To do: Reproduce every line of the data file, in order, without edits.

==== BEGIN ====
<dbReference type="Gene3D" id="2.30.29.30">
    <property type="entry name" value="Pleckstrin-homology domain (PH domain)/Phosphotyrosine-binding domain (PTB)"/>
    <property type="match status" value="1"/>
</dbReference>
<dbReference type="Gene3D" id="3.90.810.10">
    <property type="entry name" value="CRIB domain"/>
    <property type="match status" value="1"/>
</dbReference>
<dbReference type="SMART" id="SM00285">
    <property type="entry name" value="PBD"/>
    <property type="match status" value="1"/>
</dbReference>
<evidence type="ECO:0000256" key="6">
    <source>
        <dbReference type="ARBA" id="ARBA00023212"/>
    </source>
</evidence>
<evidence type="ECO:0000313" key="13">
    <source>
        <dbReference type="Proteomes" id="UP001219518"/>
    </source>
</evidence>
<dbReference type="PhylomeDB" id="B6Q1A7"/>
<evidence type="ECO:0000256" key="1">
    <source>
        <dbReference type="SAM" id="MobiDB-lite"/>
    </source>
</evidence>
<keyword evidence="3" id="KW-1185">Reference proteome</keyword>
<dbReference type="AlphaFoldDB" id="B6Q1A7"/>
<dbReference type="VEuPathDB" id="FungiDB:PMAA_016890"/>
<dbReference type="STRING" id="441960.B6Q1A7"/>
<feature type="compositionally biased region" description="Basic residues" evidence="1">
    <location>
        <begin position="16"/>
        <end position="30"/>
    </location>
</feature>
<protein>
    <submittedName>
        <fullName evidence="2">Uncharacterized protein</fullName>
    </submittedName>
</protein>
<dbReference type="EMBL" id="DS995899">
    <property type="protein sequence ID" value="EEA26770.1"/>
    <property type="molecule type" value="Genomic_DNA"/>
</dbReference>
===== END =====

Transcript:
<dbReference type="Gene3D" id="2.30.29.30">
    <property type="entry name" value="Pleckstrin-homology domain (PH domain)/Phosphotyrosine-binding domain (PTB)"/>
    <property type="match status" value="1"/>
</dbReference>
<dbReference type="Gene3D" id="3.90.810.10">
    <property type="entry name" value="CRIB domain"/>
    <property type="match status" value="1"/>
</dbReference>
<dbReference type="SMART" id="SM00285">
    <property type="entry name" value="PBD"/>
    <property type="match status" value="1"/>
</dbReference>
<evidence type="ECO:0000256" key="6">
    <source>
        <dbReference type="ARBA" id="ARBA00023212"/>
    </source>
</evidence>
<evidence type="ECO:0000313" key="13">
    <source>
        <dbReference type="Proteomes" id="UP001219518"/>
    </source>
</evidence>
<dbReference type="PhylomeDB" id="B6Q1A7"/>
<evidence type="ECO:0000256" key="1">
    <source>
        <dbReference type="SAM" id="MobiDB-lite"/>
    </source>
</evidence>
<keyword evidence="3" id="KW-1185">Reference proteome</keyword>
<dbReference type="AlphaFoldDB" id="B6Q1A7"/>
<dbReference type="VEuPathDB" id="FungiDB:PMAA_016890"/>
<dbReference type="STRING" id="441960.B6Q1A7"/>
<feature type="compositionally biased region" description="Basic residues" evidence="1">
    <location>
        <begin position="16"/>
        <end position="30"/>
    </location>
</feature>
<protein>
    <submittedName>
        <fullName evidence="2">Uncharacterized protein</fullName>
    </submittedName>
</protein>
<dbReference type="EMBL" id="DS995899">
    <property type="protein sequence ID" value="EEA26770.1"/>
    <property type="molecule type" value="Genomic_DNA"/>
</dbReference>